Although a consensus is developing through international financial regulatory bodies such as the Financial Stability Board, IOSCO, the Bank for International Settlements and anti-money laundering Financial Action Task Force, more work is needed to ensure we get our domestic settings right for this complex issue.
The FSB, IOSCO and BIS have all published risk-focused reports on crypto-assets and have set out principles in relation to DeFi which seek to 'look through' decentralised systems and locate persons who could be regulated. The Chair correctly identified that work is needed at the domestic level to get settings right in Australia.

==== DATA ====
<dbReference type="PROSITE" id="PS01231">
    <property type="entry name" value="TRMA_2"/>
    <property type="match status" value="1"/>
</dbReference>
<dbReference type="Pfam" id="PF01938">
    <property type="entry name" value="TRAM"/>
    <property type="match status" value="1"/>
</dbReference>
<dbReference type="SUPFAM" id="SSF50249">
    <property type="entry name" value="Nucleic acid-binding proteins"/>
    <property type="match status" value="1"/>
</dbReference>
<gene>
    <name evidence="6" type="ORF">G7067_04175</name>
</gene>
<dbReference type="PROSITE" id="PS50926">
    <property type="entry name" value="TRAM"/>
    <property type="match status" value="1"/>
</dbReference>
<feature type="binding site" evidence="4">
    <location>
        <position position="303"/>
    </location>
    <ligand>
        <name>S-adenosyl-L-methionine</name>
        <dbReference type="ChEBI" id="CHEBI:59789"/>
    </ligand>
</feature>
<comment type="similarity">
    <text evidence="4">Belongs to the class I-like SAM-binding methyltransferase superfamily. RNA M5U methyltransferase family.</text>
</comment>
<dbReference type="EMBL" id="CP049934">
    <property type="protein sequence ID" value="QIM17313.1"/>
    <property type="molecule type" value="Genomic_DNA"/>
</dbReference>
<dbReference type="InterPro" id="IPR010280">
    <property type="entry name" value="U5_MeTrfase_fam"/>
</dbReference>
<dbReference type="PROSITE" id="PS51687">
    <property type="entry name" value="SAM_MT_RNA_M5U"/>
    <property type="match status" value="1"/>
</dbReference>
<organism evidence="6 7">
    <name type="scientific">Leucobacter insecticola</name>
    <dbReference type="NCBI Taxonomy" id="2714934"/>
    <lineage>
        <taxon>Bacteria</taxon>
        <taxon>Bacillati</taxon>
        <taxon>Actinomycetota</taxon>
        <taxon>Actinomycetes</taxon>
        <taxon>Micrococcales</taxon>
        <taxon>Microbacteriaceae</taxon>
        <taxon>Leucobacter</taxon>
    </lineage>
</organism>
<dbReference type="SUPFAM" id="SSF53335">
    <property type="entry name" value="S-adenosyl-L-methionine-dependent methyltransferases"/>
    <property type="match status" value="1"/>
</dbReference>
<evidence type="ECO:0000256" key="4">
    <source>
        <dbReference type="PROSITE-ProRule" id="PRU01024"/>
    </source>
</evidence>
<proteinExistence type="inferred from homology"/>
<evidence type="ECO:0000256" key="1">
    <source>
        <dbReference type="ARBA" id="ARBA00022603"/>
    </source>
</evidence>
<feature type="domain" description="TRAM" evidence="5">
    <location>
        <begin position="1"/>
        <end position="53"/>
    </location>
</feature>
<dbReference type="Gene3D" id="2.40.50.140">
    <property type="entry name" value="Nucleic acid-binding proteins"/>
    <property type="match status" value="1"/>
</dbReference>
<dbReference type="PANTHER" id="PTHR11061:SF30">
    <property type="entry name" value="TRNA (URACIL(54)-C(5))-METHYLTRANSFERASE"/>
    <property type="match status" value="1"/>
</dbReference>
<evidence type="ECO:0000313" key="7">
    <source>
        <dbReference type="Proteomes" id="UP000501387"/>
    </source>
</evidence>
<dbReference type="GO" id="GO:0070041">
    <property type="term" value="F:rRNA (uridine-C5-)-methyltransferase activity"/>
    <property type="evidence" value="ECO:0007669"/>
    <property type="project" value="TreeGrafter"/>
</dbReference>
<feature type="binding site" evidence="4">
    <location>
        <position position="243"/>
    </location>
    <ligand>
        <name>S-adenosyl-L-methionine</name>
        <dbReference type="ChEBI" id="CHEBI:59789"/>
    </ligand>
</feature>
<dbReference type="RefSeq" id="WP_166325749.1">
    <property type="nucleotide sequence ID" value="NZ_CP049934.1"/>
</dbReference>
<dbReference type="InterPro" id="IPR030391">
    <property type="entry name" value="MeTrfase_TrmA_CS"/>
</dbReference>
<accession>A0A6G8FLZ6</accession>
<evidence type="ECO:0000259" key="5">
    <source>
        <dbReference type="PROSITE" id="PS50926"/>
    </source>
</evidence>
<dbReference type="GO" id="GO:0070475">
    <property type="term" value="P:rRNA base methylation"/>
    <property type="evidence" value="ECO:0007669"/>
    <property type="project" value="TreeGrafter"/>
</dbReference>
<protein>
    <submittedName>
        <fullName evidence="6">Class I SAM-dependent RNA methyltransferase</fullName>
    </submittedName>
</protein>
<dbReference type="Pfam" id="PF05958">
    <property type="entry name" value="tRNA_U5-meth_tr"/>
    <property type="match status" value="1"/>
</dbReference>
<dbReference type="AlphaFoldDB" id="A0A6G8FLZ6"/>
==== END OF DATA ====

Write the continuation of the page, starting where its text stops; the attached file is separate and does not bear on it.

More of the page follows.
Collaboration remains crucial to share lessons and establish harmonised regulatory efforts, which ensures that investor protection and market integrity remain consistent, regardless of the jurisdiction. It seems more education may be needed around how decentralised systems do not fit neatly within laws and regulations made for centralised systems, and how decentralised systems could bring greater efficiency to compliance (so-called programmatic compliance).
Regulatory Clarity and Enforcement
On the question of enforcement, Mr Longo observed:
The most comprehensive regulatory framework in the world would be incomplete without strong enforcement to support it.
This is of course true, but absent a comprehensive regulatory framework for crypto-assets, with ASIC bringing a number of enforcement actions against crypto service providers operating at the regulatory perimeter, the inverse might be proposed: that the strongest enforcement is incomplete without a comprehensive regulatory framework.